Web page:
Flores v. U.S. Att'y Gen., CV 13-00001 SM, 2013 WL 3190573, at *2 (D.N.H. June 20, 2013).


Pursuant to 28 U.S.C. § 1915(e), the Court subjects every in forma pauperis proceeding to mandatory screening and orders the dismissal of the case if it is "frivolous or malicious," "fails to state a claim on which relief may be granted," or "seeks monetary relief against a defendant who is immune from such relief." 28 U.S.C. § 1915(e)(2)(B); Lopez v. Smith, 203 F.3d 1122, 1126-27 (2000) (stating that 28 U.S.C. § 1915(e) "not only permits but requires" the court to sua sponte dismiss an in forma pauperis complaint that fails to state a claim).

Plaintiff is proceeding pro se; therefore, the Court liberally construes his pleadings. See Eldridge v. Block, 832 F.2d 1132, 1137 (9th Cir. 1987) ("The Supreme Court has instructed the federal courts to liberally construe the `inartful pleading' of pro se litigants.") (citing Boag v. MacDougall, 454 U.S. 364, 365 (1982) (per curiam)).

The Court may dismiss a complaint pursuant to Federal Rule of Civil Procedure 12(b)(6) on its own motion. See Omar v. Sea-Land Serv., Inc., 813 F.2d 986, 991 (9th Cir. 1987) ("A trial court may dismiss a claim sua sponte under [Rule] 12(b)(6). Such a dismissal may be made without notice where the claimant cannot possibly win relief."); Ricotta v. Cal., 4 F.Supp.2d 961, 968 n.7 (S.D. Cal. 1998) ("The Court can dismiss a claim sua sponte for a Defendant who has not filed a motion to dismiss under Fed. R. Civ. P. 12(b)(6).").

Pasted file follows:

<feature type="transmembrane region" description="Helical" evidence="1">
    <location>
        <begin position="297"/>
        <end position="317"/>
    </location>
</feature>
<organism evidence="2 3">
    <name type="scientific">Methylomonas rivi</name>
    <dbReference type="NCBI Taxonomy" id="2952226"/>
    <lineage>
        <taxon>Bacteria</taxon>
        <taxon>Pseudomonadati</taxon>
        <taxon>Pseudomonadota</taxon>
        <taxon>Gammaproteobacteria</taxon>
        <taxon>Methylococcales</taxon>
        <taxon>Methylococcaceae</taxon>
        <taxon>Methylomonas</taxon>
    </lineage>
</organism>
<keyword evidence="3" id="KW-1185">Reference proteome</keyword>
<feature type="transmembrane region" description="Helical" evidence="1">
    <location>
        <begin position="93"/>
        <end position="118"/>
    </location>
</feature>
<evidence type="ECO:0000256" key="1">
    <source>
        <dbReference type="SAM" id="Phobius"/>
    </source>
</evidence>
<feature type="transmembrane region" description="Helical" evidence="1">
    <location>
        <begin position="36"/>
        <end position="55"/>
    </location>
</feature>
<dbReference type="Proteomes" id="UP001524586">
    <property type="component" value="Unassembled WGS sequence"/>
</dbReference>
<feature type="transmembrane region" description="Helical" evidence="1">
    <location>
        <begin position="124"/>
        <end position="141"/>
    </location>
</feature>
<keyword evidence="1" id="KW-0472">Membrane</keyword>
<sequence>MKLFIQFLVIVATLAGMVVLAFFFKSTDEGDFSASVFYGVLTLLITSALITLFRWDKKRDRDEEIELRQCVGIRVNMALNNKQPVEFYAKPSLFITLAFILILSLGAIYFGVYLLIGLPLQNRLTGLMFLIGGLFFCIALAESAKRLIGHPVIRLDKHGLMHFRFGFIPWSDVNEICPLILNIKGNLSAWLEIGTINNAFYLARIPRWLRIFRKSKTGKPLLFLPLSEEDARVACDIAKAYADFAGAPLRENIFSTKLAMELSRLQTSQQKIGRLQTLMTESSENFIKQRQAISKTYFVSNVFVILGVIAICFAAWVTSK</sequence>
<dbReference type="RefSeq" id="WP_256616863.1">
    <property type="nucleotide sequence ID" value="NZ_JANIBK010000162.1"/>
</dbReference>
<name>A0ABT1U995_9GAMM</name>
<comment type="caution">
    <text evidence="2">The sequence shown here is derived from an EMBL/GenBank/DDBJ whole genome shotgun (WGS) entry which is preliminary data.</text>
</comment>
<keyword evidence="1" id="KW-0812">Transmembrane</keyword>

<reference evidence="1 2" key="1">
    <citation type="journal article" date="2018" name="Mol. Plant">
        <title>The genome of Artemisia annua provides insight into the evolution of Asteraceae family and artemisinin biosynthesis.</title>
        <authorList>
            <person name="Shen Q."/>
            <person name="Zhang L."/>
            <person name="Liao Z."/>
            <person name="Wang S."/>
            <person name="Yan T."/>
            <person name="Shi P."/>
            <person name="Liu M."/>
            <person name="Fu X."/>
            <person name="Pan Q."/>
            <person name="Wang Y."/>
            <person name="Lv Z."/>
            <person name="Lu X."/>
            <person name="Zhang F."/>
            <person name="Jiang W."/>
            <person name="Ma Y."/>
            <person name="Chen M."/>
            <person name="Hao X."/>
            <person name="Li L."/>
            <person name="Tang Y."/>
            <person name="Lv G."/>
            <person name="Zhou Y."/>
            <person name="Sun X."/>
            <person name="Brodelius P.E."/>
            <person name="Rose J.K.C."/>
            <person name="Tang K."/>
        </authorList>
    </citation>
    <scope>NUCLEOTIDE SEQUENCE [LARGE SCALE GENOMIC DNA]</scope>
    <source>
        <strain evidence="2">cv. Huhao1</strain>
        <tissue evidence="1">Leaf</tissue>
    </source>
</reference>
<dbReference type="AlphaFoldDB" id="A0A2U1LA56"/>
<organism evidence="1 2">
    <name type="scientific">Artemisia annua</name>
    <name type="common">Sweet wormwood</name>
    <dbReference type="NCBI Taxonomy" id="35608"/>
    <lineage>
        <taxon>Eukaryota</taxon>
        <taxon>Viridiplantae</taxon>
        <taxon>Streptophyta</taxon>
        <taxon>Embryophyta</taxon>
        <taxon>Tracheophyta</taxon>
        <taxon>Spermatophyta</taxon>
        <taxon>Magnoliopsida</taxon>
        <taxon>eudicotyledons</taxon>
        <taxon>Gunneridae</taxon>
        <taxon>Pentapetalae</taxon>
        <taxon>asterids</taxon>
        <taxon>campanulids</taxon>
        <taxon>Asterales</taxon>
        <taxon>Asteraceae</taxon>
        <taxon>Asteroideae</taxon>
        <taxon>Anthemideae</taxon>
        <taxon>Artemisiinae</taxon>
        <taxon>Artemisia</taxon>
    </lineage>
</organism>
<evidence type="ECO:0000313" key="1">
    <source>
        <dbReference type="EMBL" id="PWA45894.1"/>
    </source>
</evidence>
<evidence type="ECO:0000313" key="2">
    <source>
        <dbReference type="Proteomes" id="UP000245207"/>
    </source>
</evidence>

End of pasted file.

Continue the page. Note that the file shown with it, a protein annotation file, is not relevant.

Having screened the Complaint, the Court concludes that the Complaint should be dismissed with prejudice. The Complaint fails to state a claim and Flores's allegations are frivolous, irrational, and clearly baseless. Denton v. Hernandez, 504 U.S. 25, 32-33 (1992). Notably, Flores's allegations in the Complaint do not differ from those that have been uniformly dismissed with prejudice by federal district courts around the country.1 See Flores v. U.S. Att'y Gen., CV 13-00145 RRB (D. Alaska August 23, 2013) (citing and quoting from several cases all dismissing the same or similar allegations). Therefore, the Court joins the long list of other districts which have dismissed with prejudice Flores's complaints and denied his requests to proceed without prepayment of fees.

Because the Court dismisses the Complaint with prejudice, the Application is consequently denied as moot.


The Court DISMISSES WITH PREJUDICE the Complaint and DENIES AS MOOT Flores's Application to Proceed without Prepayment of Fees. The Clerk of Court is directed to close this case.



1. The Court notes that: Flores has filed a dozen or more complaints making similar allegations in his home district and in the District of Columbia, all of which have been dismissed, and filing restrictions have been imposed upon him. In an effort to avoid those restrictions, Flores has recently filed several identical complaints far from home in courts unfamiliar with his litigation history.

Flores v. U.S. Att'y Gen., CV 12-00227 WOB (E.D. Ken. Nov. 16, 2012) (internal citation omitted).